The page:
Alvis will share all its original drawings and service manuals with you for free

Alvis is a historic British carmaker that’s mostly forgotten now, since the last Alvis-branded model was built in 1967. After its merger with Rover and then with British Leyland, the company founded in 1919 suddenly had no future in the car business and so continued as a defense specialist, first under Vickers and then under BAE Systems.

In 2009, Alvis genuine parts supplier Red Triangle bought out the defunct automaker’s remaining assets, resuming operation at the brand’s former headquarters in the Kenilworth factory. Alongside numerous tools and wooden bucks, this building is also home to 50,000 factory drawings, technical data sheets, and correspondence files.

alvis car front
Máté Petrány
alvis car rear three-quarter
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alvis car side profile
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alvis car rear three-quarter
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Last summer, Red Triangle announced that it will start building continuation models, using new old stock 3.0-liter engine blocks and fuel injection for three 1950s body styles.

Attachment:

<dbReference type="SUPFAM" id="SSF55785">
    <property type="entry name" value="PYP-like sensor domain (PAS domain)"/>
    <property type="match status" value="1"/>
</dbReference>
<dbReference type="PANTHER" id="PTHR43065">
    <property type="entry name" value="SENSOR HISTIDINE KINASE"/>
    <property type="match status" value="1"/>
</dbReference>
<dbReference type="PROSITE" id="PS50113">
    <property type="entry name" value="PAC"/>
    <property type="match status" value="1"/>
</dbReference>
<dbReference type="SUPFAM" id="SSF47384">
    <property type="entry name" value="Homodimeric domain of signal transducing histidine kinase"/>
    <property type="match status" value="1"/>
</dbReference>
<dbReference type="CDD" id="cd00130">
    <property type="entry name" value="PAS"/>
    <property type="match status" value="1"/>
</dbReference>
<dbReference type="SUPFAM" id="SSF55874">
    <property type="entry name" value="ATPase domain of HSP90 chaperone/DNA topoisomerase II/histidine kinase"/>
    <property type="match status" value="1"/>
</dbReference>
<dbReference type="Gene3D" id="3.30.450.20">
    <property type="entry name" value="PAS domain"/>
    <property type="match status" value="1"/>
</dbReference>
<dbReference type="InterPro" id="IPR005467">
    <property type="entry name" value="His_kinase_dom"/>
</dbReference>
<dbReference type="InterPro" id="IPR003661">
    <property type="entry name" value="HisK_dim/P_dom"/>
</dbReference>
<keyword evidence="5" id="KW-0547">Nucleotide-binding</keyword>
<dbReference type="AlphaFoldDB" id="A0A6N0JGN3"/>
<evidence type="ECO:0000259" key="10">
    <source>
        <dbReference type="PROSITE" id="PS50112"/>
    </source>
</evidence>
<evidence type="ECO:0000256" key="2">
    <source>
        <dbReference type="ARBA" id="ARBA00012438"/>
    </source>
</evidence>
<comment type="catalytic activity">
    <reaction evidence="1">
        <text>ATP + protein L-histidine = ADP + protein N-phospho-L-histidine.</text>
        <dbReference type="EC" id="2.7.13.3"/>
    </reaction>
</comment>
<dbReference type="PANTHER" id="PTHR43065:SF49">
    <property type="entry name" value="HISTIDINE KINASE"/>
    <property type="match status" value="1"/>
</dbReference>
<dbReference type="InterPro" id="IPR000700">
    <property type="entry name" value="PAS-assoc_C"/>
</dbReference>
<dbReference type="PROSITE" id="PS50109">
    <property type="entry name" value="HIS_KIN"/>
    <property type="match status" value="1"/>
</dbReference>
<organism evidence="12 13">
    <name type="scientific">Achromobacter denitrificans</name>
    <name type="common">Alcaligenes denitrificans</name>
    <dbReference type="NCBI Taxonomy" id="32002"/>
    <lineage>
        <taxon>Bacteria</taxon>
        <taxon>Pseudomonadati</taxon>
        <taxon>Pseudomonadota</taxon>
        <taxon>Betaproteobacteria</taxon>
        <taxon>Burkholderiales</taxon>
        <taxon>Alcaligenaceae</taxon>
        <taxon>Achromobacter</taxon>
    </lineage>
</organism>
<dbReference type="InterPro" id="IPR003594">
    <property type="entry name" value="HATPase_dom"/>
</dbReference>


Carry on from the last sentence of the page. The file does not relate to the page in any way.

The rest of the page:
Reacting to the COVID-19 outbreak, Alvis has closed its workshop until further notice, yet it also assigned one of its experienced factory technicians to help Alvis owners online. Realizing that enthusiasts will have plenty of time on their hands in the coming period, Alvis can now be contacted via, with the opportunity for owners and restorers to share images or videos of issues they encounter.

With free access to all the original drawings and service manuals, as well as the rare parts supplied by the company, there’s really no excuse for not fixing your Alvis, the perfect British luxury car to show Bristol drivers what’s what.

Of course, if you drive a 1923 model, your priorities may shift.

vintage alvis car getting worked on
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